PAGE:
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Governance Concepts and their Application in Forest Policy Initiatives from Global to Local Levels


In recent decades the concept of ‘governance’ as interdependent coordination of actors as well as the normative concept of ‘good governance’ have increasingly influenced international forest policy, to varying degrees. Using the three dimensions of multi-actor, multi-sector and multi-level governance to analyse key aspects of governance in the follow-up of global policy after the UNCED conference in 1992, this paper shows that ‘multi-actor governance’ has received considerable attention in international forest policy, mainly through promoting national forest programs. Global forest policy initiatives were less able to develop concepts to address and improve ‘multi-sector governance’ and ‘multi-level governance’, although these two dimensions of governance are particularly relevant for local levels. A number of major international forest policy initiatives, both public and private, have also focused on improving various dimensions of ‘good governance’. A review of the degree to which these international governmental initiatives have been transposed and applied at the local or regional level reveals a major gap between concepts and forest policy initiatives developed and promoted at international and national levels and their application at the regional and local levels. This calls for better concepts addressing in particular the ‘multi-level’ dimension of governance in order to improve connectivity between these levels. A range of governance change approaches can be applied, including adjusting modes of interaction, instruments and institutions.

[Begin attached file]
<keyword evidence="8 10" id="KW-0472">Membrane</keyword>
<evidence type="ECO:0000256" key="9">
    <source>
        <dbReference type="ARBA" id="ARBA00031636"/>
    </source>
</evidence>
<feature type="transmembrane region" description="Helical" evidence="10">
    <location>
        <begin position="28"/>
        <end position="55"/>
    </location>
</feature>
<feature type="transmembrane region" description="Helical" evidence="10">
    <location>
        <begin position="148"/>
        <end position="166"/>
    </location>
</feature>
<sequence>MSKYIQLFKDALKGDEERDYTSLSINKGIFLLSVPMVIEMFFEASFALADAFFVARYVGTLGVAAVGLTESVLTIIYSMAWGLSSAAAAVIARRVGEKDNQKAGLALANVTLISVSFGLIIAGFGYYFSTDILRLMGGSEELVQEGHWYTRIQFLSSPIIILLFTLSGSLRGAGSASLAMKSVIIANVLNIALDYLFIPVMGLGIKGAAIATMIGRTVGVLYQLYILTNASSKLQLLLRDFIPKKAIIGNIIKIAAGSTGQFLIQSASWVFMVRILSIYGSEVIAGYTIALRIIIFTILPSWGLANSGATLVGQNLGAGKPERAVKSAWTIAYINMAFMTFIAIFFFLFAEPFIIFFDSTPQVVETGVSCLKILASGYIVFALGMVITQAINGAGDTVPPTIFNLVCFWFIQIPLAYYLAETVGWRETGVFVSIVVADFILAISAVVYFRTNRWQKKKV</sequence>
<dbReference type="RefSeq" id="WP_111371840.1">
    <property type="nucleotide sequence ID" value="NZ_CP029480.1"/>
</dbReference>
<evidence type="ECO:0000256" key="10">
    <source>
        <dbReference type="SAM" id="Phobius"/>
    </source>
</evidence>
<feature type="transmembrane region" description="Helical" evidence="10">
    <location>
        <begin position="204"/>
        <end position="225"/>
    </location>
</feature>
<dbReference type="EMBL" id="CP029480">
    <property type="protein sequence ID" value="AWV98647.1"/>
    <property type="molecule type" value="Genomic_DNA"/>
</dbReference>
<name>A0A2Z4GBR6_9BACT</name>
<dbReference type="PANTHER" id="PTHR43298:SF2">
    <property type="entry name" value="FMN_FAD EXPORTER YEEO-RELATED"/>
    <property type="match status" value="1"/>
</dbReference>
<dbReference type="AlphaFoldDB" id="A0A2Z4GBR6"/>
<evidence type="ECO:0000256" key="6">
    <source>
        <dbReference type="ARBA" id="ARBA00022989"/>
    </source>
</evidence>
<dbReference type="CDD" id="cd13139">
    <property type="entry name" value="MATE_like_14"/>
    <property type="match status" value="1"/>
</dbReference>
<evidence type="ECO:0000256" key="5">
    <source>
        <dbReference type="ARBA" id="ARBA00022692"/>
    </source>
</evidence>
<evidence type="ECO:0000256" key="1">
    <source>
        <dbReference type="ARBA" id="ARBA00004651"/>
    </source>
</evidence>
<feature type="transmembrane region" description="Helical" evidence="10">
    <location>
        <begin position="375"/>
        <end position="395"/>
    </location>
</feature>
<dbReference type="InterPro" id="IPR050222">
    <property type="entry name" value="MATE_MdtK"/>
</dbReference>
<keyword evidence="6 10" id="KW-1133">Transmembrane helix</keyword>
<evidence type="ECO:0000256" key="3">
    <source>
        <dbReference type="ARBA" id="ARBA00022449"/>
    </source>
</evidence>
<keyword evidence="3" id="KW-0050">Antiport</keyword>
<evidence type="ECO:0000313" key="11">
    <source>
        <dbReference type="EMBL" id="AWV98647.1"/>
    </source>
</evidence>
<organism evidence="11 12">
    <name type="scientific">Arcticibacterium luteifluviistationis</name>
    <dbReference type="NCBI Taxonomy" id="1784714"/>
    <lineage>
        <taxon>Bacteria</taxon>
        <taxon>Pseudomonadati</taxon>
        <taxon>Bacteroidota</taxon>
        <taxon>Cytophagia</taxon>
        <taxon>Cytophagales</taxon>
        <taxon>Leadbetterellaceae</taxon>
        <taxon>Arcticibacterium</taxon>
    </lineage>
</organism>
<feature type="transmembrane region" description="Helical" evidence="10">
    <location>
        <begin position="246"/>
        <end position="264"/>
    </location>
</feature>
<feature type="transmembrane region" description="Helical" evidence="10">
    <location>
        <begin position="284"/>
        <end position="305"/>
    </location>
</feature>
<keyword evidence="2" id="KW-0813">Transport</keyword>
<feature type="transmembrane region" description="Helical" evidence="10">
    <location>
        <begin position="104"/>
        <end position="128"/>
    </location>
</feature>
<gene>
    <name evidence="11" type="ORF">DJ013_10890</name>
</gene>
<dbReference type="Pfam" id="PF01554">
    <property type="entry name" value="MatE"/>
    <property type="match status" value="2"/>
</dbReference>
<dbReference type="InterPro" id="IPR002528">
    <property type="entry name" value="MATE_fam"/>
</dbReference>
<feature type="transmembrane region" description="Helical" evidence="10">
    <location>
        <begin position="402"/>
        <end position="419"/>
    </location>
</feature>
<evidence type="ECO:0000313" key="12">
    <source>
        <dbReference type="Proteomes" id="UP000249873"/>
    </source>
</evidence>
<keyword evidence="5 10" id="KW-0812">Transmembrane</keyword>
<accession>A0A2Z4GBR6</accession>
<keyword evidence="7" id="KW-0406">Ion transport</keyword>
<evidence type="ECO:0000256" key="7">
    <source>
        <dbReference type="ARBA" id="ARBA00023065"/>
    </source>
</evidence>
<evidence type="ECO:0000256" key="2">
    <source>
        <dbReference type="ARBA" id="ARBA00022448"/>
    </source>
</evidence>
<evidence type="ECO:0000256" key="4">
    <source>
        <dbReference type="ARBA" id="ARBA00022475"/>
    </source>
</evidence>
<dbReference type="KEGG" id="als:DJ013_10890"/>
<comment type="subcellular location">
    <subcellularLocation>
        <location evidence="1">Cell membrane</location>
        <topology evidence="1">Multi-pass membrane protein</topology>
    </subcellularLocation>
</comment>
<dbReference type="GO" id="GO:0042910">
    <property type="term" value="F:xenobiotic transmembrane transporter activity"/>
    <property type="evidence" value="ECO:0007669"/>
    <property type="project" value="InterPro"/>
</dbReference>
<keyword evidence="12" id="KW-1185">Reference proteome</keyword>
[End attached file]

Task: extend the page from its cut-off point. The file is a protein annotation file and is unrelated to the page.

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  1. 1.

    The ‘local’ level is understood here to refer to the smallest administrative unit in a country. This usually is a village or municipality. The term ‘regional’ is used to denote sub-national regions.

  2. 2.

    Institutions are defined by North (1990) as consist[ing] of formal rules, informal constraints—norms of behaviour, conventions, and self-imposed codes of conduct—and their enforcement characteristics. Institutions are often defined as the ‘rules of the game’.

  3. 3.

    The focus of the article with regard to “international forest policy” is on global forest policy as well as on European forest policy.


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Correspondence to Ewald Rametsteiner.

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Rametsteiner, E. Governance Concepts and their Application in Forest Policy Initiatives from Global to Local Levels. Small-scale Forestry 8, 143–158 (2009).

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  • International forest policy
  • Local forest governance
  • Multi-level governance
  • Good governance
  • Policy evaluation